and symbols. (Both consultant reports are attached.)
We are grateful for the good work of the S&R Committee and our independent advisors.
Consultants Ed Ayers and Christy Coleman have been leaders in Richmond, VA, in
establishing a more balanced view of history for that community, where symbolism has
been a prominent topic. Their recommendations encourage us to broaden the visible
symbols of our history to be more intentionally inclusive. Greg Vincent offers insight
about our organizational structure out of his own experience reorganizing the approach at
the University of Texas, where they adopted several time-tested practices implemented at
other flagship universities, including creation of a new senior level leadership position
with a focus on diversity.
Both of these reports are candid in suggesting that more can be done here to improve our
environment for diversity and inclusion. Both also note the good work and positive spirit
for continued progress in our university. Our success in improving diversity within our
faculty and student body has been dramatic, but we can do more. And despite negative
publicity related to recent bias-related incidents, it is good news that the number of
minority applicants to the university continues to increase each year. In addition, the
improvement in diversity within our faculty has been extraordinary, placing us among the
top three flagship universities in the nation in percentage of African American faculty
members. Still, we can and will do more.
It is my hope that the action plan outlined here – reflecting the hard work of the S&R
Committee and our consultants – will prove valuable in making us a stronger and
healthier university, bringing us closer to our goal of being a warm and welcoming place
for every person every day, regardless of race, religious preference, country of origin,
ability, ethnicity, gender, sexual orientation, or gender expression. We know that the
issues discussed here are associated with many evolving attitudes and opinions. There
were and will continue to be differences of opinion among us. But I am encouraged that
while our discussions over recent months were frank, even tough, they also were ...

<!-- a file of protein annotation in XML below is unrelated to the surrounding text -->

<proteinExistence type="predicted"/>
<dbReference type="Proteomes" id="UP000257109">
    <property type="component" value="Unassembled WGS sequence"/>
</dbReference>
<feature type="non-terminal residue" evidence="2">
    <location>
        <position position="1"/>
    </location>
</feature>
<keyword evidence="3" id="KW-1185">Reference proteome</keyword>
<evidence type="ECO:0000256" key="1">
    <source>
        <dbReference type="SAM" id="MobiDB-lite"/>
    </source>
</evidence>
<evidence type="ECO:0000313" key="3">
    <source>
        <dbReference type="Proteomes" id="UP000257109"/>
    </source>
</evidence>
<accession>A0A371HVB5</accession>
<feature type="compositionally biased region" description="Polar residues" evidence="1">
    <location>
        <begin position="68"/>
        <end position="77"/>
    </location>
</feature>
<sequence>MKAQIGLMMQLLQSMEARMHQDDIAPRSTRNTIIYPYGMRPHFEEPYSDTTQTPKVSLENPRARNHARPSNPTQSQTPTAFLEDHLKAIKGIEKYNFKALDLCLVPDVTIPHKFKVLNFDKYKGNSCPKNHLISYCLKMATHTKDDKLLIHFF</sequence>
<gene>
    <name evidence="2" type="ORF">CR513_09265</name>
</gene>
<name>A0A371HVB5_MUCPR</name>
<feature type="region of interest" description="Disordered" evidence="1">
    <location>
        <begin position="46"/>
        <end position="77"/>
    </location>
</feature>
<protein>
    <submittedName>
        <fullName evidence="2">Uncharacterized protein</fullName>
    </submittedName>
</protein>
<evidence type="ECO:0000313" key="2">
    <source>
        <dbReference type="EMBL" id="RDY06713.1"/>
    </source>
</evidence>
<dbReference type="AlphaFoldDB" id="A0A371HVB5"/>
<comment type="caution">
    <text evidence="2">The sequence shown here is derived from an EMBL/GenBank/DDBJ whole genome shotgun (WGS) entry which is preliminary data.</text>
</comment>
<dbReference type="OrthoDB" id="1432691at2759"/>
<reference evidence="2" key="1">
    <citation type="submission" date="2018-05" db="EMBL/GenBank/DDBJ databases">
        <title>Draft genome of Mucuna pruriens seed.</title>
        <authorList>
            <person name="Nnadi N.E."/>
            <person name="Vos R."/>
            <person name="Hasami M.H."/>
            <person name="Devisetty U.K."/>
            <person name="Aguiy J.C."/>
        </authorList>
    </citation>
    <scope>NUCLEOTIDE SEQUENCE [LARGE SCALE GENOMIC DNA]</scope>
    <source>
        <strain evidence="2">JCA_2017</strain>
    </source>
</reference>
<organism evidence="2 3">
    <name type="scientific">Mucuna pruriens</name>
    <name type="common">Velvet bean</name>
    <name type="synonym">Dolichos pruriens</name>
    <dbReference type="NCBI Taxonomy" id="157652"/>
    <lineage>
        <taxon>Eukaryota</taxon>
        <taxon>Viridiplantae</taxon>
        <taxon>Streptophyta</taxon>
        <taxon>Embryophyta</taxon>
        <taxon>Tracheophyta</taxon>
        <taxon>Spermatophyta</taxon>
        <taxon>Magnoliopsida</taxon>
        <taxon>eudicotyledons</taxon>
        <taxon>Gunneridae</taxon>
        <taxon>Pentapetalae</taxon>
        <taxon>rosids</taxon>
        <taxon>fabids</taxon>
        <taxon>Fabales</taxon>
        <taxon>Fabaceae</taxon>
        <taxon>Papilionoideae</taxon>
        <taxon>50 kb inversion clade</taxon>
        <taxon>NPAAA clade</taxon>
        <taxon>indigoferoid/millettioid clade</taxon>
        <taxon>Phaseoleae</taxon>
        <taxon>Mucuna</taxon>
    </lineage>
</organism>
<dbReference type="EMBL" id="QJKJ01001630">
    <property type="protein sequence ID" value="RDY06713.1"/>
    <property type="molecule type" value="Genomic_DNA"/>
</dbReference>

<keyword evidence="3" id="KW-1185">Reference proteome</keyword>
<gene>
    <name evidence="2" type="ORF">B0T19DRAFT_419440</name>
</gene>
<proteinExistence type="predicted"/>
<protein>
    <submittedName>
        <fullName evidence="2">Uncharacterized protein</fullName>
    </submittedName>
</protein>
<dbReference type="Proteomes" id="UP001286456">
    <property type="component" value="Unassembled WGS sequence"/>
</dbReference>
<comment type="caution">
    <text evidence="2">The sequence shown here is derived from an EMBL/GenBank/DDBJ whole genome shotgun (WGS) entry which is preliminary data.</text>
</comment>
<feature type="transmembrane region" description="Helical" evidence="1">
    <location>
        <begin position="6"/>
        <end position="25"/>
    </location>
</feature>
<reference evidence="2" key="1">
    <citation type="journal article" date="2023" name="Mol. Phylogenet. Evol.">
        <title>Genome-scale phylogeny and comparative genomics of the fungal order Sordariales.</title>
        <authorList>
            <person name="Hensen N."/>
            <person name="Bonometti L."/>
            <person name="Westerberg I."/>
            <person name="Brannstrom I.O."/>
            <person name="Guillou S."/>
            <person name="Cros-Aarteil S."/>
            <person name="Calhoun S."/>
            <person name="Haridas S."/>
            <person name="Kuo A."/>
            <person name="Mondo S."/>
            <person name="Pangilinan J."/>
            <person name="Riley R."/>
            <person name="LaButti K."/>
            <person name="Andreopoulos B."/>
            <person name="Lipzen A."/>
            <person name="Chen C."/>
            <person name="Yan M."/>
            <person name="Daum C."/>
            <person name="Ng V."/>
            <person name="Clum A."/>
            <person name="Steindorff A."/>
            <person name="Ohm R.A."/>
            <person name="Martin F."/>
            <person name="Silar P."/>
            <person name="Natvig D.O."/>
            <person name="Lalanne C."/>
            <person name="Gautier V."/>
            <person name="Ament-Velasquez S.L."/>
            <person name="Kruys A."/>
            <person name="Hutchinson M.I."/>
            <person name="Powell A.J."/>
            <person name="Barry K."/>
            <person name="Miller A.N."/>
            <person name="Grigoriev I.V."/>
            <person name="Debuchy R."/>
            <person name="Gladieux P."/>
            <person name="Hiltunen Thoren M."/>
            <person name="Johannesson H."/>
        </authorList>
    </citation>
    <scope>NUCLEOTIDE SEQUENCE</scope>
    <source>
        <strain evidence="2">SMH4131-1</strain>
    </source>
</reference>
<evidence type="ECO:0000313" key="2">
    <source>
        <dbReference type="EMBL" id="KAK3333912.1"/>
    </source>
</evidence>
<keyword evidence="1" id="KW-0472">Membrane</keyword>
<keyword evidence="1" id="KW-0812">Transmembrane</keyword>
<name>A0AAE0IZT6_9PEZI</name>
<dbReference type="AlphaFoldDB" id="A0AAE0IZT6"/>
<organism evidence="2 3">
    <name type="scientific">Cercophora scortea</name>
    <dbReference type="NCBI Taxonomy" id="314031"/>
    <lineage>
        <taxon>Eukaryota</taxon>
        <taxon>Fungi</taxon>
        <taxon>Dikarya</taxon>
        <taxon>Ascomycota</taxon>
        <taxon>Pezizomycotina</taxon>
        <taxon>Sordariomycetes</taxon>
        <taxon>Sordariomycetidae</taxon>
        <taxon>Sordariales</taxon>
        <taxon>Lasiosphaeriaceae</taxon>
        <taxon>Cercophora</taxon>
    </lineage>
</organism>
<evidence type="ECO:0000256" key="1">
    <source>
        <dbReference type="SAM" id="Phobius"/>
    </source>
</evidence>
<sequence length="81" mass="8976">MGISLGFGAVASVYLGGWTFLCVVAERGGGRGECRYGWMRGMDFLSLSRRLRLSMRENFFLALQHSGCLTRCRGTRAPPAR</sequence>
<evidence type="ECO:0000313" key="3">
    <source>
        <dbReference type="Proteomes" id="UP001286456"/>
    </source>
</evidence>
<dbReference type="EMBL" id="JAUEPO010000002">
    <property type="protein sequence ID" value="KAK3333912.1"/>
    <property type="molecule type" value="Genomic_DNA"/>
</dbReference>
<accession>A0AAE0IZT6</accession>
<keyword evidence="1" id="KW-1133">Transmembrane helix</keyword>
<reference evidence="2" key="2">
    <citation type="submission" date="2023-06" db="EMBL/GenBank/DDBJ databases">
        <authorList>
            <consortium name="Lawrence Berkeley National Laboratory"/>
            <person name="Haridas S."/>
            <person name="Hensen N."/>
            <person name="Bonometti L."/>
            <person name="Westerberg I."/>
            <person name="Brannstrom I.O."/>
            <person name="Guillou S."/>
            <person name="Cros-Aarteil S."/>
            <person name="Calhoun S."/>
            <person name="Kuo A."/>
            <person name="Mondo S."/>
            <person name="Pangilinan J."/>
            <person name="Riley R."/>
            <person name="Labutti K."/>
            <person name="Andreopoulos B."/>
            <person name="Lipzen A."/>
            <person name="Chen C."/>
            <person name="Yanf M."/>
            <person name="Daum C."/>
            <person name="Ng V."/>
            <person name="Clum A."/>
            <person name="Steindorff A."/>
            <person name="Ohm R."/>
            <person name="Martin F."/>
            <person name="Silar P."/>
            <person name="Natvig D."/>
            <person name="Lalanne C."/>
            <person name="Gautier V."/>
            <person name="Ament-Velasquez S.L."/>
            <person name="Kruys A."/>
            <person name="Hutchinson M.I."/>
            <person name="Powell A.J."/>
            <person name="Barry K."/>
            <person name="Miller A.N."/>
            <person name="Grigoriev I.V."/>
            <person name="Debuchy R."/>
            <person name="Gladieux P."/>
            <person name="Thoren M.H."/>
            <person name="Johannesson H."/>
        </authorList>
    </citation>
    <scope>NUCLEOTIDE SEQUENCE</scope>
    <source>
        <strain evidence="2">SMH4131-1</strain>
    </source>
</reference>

On Thursday, July 24, the Supreme Court of Mississippi denied to rehear Sen. Chris McDaniel's request to view poll books without voters' personal information redacted.
“We find that the motion is not well taken and should be denied,” the order stated.
McDaniel wanted full access to information included in poll books to determine the validity of votes counted in the run off against U.S. Sen. Thad Cochran in Harrison County. The county would only make the poll books available if the McDaniel campaign would pay the administrative fees associated with redacting information—such as voters' social security number, telephone numbers and date of birth—from the records.
The McDaniel campaign tried to use Mississippi Code section 23-15-19 to make the claim that poll books are included in the materials necessary to confirm the legality of the votes in an election. Harrison County Circuit Clerk, Gayle Parker, and the Mississippi Attorney General, Jim Hood, responded that the section McDaniel cites does not include poll books.
The Mississippi Supreme Court agreed on July 17, writing, “After due consideration, we can discern no legal requirement that poll books be included in the contents of ballot boxes.”
But today’s court decision was not uncontested. Justices Michael Randolph, James W. Kitchens and David Chandler made a statement that McDaniel should be granted a Rule 33 hearing.
“Assuring the integrity of the electoral process is a matter of the highest priority and implicates the fundamental rights of all Mississippians,” the statement said.
McDaniel's lawyers said last week that a formal challenge to the results of the senatorial election will be made by tomorrow, claiming that a large number of abnormalities compromised the vote count.
Kanye might not be here to argue about his facial features or to convert atheists into believers.
But it appears that the American Family Association is.
This morning, the Tupelo-based conservative mass-media machine sent out a press release alerting its followers in 26-point bold font that the Cartoon Network is planning a "New Blasphemous Show Called ‘Black Jesus’"
The the second line of the release, written in 18-point font, suggests it's the Lamb of God's swearing and using violent behavior that the AFA finds abhorrent. Yet, the 717-word release mentions the name of the show — 'Black Jesus' — seven times and has just three references to violence.